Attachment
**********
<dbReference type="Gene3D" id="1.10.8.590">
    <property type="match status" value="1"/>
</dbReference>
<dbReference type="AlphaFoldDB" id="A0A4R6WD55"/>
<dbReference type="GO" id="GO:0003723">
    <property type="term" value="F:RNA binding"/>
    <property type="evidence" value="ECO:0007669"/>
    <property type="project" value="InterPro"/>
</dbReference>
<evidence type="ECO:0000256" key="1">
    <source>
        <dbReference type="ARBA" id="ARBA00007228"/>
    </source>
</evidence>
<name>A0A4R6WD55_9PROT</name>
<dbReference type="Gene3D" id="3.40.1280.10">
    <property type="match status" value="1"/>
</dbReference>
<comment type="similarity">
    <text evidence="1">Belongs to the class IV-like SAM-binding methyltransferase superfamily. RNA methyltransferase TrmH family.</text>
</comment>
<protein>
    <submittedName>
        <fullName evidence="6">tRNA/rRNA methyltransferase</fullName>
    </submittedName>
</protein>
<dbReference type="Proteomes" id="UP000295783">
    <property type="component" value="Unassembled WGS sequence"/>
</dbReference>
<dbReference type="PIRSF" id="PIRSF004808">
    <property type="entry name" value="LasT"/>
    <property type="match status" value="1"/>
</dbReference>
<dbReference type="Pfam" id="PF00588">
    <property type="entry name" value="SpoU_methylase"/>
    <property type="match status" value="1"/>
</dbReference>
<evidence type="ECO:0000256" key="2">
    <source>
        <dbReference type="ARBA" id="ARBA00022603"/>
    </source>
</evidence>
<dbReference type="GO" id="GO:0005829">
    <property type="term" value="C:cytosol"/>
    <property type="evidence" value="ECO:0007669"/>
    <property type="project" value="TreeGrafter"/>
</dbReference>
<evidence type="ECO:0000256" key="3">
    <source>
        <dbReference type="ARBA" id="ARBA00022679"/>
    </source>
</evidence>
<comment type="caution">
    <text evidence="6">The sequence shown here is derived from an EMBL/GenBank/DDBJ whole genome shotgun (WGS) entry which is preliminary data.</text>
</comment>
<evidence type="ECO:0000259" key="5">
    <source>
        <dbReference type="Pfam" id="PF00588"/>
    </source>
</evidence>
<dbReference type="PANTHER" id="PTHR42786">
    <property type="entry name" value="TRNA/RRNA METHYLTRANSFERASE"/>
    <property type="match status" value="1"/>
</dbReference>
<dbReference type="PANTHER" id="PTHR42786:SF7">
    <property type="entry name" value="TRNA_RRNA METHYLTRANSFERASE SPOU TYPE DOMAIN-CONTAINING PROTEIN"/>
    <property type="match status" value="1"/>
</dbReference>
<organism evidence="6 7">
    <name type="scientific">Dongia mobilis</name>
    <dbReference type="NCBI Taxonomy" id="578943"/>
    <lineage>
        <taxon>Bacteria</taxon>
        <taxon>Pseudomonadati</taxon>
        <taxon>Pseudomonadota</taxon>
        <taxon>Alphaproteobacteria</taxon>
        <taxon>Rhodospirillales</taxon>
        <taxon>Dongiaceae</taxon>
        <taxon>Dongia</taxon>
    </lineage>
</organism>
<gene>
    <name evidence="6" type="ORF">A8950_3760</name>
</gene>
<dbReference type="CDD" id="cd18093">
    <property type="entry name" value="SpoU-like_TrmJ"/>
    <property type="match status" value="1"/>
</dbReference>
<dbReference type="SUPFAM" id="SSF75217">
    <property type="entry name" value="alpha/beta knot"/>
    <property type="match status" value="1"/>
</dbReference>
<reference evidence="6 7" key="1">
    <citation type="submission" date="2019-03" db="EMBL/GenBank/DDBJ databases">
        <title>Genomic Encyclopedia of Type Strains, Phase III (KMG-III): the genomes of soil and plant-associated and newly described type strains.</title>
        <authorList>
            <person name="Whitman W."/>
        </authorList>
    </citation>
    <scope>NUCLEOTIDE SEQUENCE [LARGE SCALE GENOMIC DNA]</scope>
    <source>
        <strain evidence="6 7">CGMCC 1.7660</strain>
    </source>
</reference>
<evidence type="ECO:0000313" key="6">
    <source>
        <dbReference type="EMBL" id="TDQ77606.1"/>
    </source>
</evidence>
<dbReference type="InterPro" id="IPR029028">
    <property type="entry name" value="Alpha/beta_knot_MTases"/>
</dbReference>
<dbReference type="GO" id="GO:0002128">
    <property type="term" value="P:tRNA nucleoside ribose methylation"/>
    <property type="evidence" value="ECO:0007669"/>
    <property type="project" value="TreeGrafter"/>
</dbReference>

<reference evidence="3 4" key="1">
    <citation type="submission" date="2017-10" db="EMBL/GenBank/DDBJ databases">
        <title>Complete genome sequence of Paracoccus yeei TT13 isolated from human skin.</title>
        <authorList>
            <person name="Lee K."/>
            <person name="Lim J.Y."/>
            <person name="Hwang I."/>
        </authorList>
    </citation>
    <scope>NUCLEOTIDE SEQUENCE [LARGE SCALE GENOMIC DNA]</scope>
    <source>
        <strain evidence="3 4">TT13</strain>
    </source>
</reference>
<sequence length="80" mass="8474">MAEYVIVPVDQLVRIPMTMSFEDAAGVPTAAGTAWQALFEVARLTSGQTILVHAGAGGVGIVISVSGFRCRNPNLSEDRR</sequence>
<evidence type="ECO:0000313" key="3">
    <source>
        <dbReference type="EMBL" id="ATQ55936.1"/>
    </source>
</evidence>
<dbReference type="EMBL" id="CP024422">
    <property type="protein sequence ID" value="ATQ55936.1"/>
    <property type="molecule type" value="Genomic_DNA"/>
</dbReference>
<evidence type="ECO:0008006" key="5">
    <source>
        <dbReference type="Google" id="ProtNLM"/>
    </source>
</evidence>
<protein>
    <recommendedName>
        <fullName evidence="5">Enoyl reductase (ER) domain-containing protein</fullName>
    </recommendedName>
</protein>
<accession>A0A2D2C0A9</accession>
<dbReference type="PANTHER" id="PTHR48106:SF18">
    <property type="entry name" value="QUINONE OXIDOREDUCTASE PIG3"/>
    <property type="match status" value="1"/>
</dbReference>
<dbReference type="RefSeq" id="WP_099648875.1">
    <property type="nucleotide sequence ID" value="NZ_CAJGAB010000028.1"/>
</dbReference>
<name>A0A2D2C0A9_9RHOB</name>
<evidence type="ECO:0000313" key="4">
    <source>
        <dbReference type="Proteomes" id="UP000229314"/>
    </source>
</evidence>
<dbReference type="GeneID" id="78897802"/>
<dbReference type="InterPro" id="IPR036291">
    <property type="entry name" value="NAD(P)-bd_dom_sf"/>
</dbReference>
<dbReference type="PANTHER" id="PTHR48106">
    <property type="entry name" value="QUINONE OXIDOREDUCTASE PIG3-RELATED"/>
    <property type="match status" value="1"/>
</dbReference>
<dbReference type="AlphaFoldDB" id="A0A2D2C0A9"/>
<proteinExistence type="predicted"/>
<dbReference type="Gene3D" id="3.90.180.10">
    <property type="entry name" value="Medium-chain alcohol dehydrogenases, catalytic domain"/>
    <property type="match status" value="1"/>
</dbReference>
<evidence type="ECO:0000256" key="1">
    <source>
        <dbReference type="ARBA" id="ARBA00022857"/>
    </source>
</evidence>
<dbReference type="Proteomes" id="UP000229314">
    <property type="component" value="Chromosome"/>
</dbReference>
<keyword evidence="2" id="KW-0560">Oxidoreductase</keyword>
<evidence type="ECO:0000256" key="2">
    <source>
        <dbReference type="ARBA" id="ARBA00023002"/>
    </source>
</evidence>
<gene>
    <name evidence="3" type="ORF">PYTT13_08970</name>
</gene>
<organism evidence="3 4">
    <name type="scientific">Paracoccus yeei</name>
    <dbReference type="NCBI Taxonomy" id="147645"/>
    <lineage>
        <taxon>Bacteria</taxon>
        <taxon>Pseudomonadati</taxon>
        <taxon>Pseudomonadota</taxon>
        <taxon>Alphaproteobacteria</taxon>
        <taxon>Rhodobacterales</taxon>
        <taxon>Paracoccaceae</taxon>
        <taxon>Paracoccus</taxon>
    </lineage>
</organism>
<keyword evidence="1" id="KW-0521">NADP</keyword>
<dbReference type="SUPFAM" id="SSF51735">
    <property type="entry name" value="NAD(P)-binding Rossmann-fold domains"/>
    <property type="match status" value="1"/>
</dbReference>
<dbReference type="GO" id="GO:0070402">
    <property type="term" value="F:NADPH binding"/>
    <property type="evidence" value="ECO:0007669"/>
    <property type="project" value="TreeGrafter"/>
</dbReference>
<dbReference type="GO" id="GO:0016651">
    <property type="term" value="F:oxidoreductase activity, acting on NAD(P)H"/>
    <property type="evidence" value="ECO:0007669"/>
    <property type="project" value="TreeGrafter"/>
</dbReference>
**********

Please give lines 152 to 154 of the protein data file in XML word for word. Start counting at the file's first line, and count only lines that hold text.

<accession>A0A2D2C0A9</accession>
<dbReference type="PANTHER" id="PTHR48106:SF18">
    <property type="entry name" value="QUINONE OXIDOREDUCTASE PIG3"/>